Challenge of Identifying the Cause of Intracranial Artery Stenosis in Patients With Ischemic Stroke
A 49-year-old white, right-handed, nonmigraineur woman sought medical attention at a secondary-level hospital because of an unusual headache that has lasted 3 days. She was a cigarette smoker and had a history of depression, for which she was treated with trazodone. She had a previous episode 2 years before presentation of transient right facial palsy, and brain MRI at the time showed multifocal chronic infarcts in the middle cerebral artery (MCA) territory bilaterally, and an acute watershed infarct on the left MCA (Figure 1). Blood tests and cerebrospinal fluid analysis had been unremarkable. She was then lost to follow-up.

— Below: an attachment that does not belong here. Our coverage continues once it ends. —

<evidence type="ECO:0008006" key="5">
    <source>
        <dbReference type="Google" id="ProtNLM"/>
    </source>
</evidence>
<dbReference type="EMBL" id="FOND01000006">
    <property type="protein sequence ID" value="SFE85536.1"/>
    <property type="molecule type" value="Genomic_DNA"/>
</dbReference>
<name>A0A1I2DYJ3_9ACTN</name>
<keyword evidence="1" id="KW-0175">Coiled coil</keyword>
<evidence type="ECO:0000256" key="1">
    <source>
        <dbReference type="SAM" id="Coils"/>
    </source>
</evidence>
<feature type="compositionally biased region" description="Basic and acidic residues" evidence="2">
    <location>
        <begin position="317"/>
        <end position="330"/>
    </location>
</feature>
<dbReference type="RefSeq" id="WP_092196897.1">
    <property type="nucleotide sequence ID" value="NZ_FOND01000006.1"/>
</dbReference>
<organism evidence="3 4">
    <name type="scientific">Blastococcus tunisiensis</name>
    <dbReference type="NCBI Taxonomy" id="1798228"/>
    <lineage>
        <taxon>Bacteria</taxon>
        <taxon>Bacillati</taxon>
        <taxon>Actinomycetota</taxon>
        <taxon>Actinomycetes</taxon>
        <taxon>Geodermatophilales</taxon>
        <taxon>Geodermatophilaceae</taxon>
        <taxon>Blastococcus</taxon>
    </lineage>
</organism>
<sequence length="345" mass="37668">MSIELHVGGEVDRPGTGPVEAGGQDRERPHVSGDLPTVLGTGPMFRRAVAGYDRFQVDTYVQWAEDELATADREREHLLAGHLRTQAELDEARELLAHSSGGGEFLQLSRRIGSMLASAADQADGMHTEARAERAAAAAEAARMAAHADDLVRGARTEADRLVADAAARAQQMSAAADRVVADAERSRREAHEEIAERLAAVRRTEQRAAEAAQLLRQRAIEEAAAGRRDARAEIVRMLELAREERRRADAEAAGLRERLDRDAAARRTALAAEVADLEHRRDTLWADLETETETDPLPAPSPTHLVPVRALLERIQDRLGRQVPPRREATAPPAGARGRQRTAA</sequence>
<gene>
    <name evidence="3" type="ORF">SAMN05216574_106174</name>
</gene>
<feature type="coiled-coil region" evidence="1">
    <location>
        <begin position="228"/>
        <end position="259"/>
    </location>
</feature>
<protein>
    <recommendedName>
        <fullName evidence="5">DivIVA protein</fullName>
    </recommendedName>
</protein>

During the current admission, she reported asthenia and lack of attention for the previous 6 months. After lifting heavy boxes, she developed a mild occipital headache that gradually worsened >3 days to become severe and pulsatile. Other than an asymmetrical blood pressure, which was lower on the right arm than on the left, her vital signs were normal. Her neurological examination revealed memory impairment, ideational apraxia, visual agnosia, left homonymous hemianopia, facial asymmetry, sensory ataxia, and sensory extinction. Systemic examination was unremarkable. Brain MRI (Figure 2) showed the chronic changes that were seen on her previous MRI, 2 years earlier and a new acute right posterior cerebral artery infarct with mass effect, and no crescent sign on T1-weighted imaging with fat saturation. Computed tomographic angiography and catheter angiography documented occlusion of the right posterior cerebral artery, severe stenosis of the left, and occlusion of the right distal M1 segments of the MCAs with prominent lenticulostriate and pial perforating arterioles. In addition, there was 70% stenosis of the right subclavian artery and minimal plaques at the carotid bifurcation bilaterally. ECG revealed QS complexes in V1 through V4 leads. Echocardiography documented a left ventricle apical aneurysm without intracardiac thrombus. Cardiac telemetry was normal. Blood test results were normal, including complete blood count, glucose, HbA1c, low-density lipoprotein, homocysteine, creatinine, electrolytes, troponins, coagulation tests (activated partial thromboplastin time, international normalized ratio, lupus anticoagulant, anticardiolipins, and anti–β(2)-glycoprotein type 1 antibodies), erythrocyte sedimentation rate, C-reactive protein, fibrinogen, autoantibodies (antinuclear, anti-DNA, extractable nuclear antigen, antineutrophil cytoplasmic, and rheumatoid factor), complement C3 and C4, and infection screening (hepatitis B surface antigen, anti-hepatitis C virus antibody, venereal disease research laboratory, and anti-HIV). Cerebrospinal fluid was collected from lumbar puncture 11 days after the onset of headache revealing lymphocytic pleocytosis (14×106 cells/L), increased proteins (0.61 g/L), normal glucose, and negative stains, cultures, polymerase chain reaction for herpes viruses and venereal disease research laboratory. A diagnosis of central nervous system (CNS) vasculitis was considered. The patient underwent open brain and leptomeningeal biopsy, which showed normal tissue, including intact small-vessel structure. Coronary angiography revealed multifocal atherosclerotic changes, including occlusion of the left anterior descending artery. Bare metal stents were deployed in the right coronary artery, the circumflex artery, and its M2 branch. She was discharged on warfarin plus clopidogrel for 1 month, and aspirin, atorvastatin, metoprolol, and ramipril.